LONDON, March 7 (Reuters) - Barclays is changing its auditor of the past 120 years and Lloyds and Royal Bank of Scotland could follow suit as Britain’s bank auditing landscape gets shaken up by new rules.
Banks are being forced to change their auditors more frequently to keep accountants on their toes after lenders were given a clean bill of health just before they were rescued in the 2008 financial crisis.
Britain is making listed companies put out their audit work to tender every 10 years and the European Union is forcing them to change every 20 years. The requirements are expected to come into force this year.
But the complexity of big banks means the handover of roles from one auditor to another can take two years.
Barclays said this week it would tender for a new auditor next year or in 2016, ready to audit the bank from 2017 or 2018. PwC, which has audited Barclays since 1896, will not be invited to pitch.
Lloyds may change sooner. It said this week it may invite pitches in the second half of this year to take over its audit from 2016. The bank said it could reappoint PwC, or pick a new firm - possibly influenced by final EU rules on when it must change.
RBS said a year ago it would put its audit contract out to tender every 10 years. Deloitte has been its auditor since 2000. It has not yet released its annual report, where banks often announce changes or tenders.
Critics of the proposed rule changes say it could just see the “Big Four” accountancy firms - KPMG, PwC, Ernst & Young and Deloitte - swapping roles, and is disruptive given the complexity of auditing a major bank.
“In principle, changing auditor does mean that you will have a new set of eyes, but there will be plenty of interest in banks’ accounts whether the auditors are changed or not,” said Richard Martin, head of corporate reporting at the Association of Chartered Certified Accountants, an accounting industry body.
Last December, Britain’s accounting watchdog, the Financial Reporting Council, said it would start reviewing book-keeping at UK banks in the second quarter of this year to find out why lessons from the financial crisis are being applied slowly. .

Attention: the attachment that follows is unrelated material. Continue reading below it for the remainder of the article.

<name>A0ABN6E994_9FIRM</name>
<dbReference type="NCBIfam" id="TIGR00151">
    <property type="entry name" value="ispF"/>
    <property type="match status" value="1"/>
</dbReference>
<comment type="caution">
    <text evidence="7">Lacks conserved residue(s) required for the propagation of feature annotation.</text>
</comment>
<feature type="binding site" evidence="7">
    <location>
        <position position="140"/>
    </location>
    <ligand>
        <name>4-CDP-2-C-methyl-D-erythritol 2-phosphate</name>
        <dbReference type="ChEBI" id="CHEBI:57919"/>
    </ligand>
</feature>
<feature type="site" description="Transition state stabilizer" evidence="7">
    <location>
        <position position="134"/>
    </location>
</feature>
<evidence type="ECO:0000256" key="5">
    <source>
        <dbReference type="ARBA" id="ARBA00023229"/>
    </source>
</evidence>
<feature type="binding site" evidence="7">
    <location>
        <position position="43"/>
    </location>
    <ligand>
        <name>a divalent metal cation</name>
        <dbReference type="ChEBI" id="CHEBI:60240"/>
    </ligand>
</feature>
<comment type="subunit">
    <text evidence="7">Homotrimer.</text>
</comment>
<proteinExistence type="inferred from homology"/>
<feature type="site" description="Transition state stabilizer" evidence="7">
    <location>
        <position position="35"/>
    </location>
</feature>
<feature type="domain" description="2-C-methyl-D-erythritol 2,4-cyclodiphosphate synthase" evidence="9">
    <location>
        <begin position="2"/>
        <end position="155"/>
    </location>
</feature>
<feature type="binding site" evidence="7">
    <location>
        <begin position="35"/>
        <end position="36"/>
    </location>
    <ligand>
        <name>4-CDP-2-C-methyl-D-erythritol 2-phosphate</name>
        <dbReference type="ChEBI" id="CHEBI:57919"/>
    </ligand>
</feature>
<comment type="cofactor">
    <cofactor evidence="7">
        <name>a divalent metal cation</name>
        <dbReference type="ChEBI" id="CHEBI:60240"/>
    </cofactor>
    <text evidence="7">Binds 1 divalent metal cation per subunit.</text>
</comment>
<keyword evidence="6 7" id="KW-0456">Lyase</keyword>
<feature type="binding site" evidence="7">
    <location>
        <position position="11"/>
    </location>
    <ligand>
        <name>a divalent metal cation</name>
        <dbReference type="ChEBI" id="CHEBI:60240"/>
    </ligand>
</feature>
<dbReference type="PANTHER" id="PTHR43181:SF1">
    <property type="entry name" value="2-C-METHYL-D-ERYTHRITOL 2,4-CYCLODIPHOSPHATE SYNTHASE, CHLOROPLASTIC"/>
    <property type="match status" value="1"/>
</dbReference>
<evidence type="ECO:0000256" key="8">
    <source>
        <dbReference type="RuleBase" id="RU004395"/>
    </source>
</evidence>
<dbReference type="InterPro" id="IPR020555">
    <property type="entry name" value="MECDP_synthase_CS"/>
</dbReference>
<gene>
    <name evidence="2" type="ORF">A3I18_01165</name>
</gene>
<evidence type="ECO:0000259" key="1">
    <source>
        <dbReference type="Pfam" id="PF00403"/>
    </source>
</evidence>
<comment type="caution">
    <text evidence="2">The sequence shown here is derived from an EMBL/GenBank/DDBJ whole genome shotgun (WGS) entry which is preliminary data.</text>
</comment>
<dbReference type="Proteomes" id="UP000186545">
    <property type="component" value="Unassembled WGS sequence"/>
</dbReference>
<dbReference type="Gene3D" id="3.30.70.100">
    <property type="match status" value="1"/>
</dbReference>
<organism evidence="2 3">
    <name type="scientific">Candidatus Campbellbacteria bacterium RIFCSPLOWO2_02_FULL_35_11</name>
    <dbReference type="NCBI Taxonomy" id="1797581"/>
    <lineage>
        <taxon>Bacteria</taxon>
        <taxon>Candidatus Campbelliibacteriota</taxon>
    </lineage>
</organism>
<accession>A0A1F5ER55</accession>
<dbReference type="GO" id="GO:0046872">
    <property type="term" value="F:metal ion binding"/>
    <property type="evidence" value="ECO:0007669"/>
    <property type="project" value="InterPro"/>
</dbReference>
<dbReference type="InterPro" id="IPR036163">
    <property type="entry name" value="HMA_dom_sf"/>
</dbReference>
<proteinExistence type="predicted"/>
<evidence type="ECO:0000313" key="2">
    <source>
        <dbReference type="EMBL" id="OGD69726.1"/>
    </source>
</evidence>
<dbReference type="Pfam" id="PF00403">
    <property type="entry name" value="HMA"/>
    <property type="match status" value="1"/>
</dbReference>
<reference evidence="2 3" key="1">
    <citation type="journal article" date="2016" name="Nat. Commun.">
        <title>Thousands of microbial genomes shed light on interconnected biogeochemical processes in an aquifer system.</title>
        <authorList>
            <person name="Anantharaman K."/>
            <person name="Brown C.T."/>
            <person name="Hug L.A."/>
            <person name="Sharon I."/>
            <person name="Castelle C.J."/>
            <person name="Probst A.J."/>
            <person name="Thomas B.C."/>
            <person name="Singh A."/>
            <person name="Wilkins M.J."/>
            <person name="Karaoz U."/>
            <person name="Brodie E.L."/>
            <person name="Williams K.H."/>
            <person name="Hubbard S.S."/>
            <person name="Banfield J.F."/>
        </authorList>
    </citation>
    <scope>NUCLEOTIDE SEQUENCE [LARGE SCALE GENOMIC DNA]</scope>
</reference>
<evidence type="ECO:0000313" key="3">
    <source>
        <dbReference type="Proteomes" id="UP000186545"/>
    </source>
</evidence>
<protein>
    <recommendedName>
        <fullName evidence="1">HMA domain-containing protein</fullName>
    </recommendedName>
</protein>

PwC may be set to lose the Barclays account, but from 2015 it will replace KPMG as auditor for HSBC, Europe’s biggest bank said in August. KPMG has been HSBC’s auditor since 1991.
Auditing Britain’s big five banks is lucrative work.
HSBC paid $80 million in fees to KPMG last year - just over half in audit work and the rest for related and non-audit work, such as on corporate finance deals or advice on technology.
Barclays paid its auditors 45 million pounds ($75.2 million) last year and Lloyds paid out 32.5 million pounds, while RBS paid 43.2 million pounds in 2012 and Standard Chartered $18.7 million.
Standard Chartered is sticking with KPMG as its auditor after tendering last year, a spokeswoman said. KPMG has audited the Asia-focused bank for more than 25 years.
An auditor may use between 1,000 and 2,000 staff in its work on a big bank and its many subsidiaries. HSBC, for example, has operations in 75 countries.
Tendering for the work is a long process too, taking up to six months, with pitches in several countries. “The tenders are quite exhaustive. It’s not a process you enter into lightly,” a person at one of the auditors said.
Audit firms can face conflicts of interest due to other banking relationships, so the big four firms may not all pitch to work on the major UK banks.
Banks have reduced the amount they have paid in audit fees in the last two years and industry sources said the bidding process could reduce fees slightly, but costs were unlikely to be decisive issue when picking auditor.